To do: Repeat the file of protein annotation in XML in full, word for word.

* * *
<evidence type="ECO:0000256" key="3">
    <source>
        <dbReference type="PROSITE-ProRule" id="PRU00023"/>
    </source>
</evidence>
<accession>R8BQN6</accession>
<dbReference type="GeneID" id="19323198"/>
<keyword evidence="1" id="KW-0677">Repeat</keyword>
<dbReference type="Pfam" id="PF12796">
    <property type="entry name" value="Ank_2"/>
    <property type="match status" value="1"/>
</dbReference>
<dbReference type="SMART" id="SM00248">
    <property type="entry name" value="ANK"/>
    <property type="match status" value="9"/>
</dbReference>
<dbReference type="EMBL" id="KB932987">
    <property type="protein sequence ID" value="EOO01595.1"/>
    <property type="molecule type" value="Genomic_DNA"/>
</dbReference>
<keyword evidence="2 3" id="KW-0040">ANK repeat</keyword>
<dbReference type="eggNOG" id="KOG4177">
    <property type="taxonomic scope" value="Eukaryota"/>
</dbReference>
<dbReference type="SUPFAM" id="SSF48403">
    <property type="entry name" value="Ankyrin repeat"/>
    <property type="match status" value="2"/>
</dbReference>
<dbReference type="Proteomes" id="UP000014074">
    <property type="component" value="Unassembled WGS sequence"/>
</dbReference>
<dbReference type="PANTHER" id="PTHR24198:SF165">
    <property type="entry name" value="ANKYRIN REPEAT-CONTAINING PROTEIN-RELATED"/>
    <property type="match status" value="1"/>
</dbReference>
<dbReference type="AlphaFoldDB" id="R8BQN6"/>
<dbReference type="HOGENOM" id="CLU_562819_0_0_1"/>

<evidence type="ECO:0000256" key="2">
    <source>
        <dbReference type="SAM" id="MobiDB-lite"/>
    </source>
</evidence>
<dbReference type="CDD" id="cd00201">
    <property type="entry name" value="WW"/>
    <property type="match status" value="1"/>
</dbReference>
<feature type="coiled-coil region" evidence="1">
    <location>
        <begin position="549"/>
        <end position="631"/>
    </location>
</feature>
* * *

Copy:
<evidence type="ECO:0000256" key="3">
    <source>
        <dbReference type="PROSITE-ProRule" id="PRU00023"/>
    </source>
</evidence>
<accession>R8BQN6</accession>
<dbReference type="GeneID" id="19323198"/>
<keyword evidence="1" id="KW-0677">Repeat</keyword>
<dbReference type="Pfam" id="PF12796">
    <property type="entry name" value="Ank_2"/>
    <property type="match status" value="1"/>
</dbReference>
<dbReference type="SMART" id="SM00248">
    <property type="entry name" value="ANK"/>
    <property type="match status" value="9"/>
</dbReference>
<dbReference type="EMBL" id="KB932987">
    <property type="protein sequence ID" value="EOO01595.1"/>
    <property type="molecule type" value="Genomic_DNA"/>
</dbReference>
<keyword evidence="2 3" id="KW-0040">ANK repeat</keyword>
<dbReference type="eggNOG" id="KOG4177">
    <property type="taxonomic scope" value="Eukaryota"/>
</dbReference>
<dbReference type="SUPFAM" id="SSF48403">
    <property type="entry name" value="Ankyrin repeat"/>
    <property type="match status" value="2"/>
</dbReference>
<dbReference type="Proteomes" id="UP000014074">
    <property type="component" value="Unassembled WGS sequence"/>
</dbReference>
<dbReference type="PANTHER" id="PTHR24198:SF165">
    <property type="entry name" value="ANKYRIN REPEAT-CONTAINING PROTEIN-RELATED"/>
    <property type="match status" value="1"/>
</dbReference>
<dbReference type="AlphaFoldDB" id="R8BQN6"/>
<dbReference type="HOGENOM" id="CLU_562819_0_0_1"/>

<evidence type="ECO:0000256" key="2">
    <source>
        <dbReference type="SAM" id="MobiDB-lite"/>
    </source>
</evidence>
<dbReference type="CDD" id="cd00201">
    <property type="entry name" value="WW"/>
    <property type="match status" value="1"/>
</dbReference>
<feature type="coiled-coil region" evidence="1">
    <location>
        <begin position="549"/>
        <end position="631"/>
    </location>
</feature>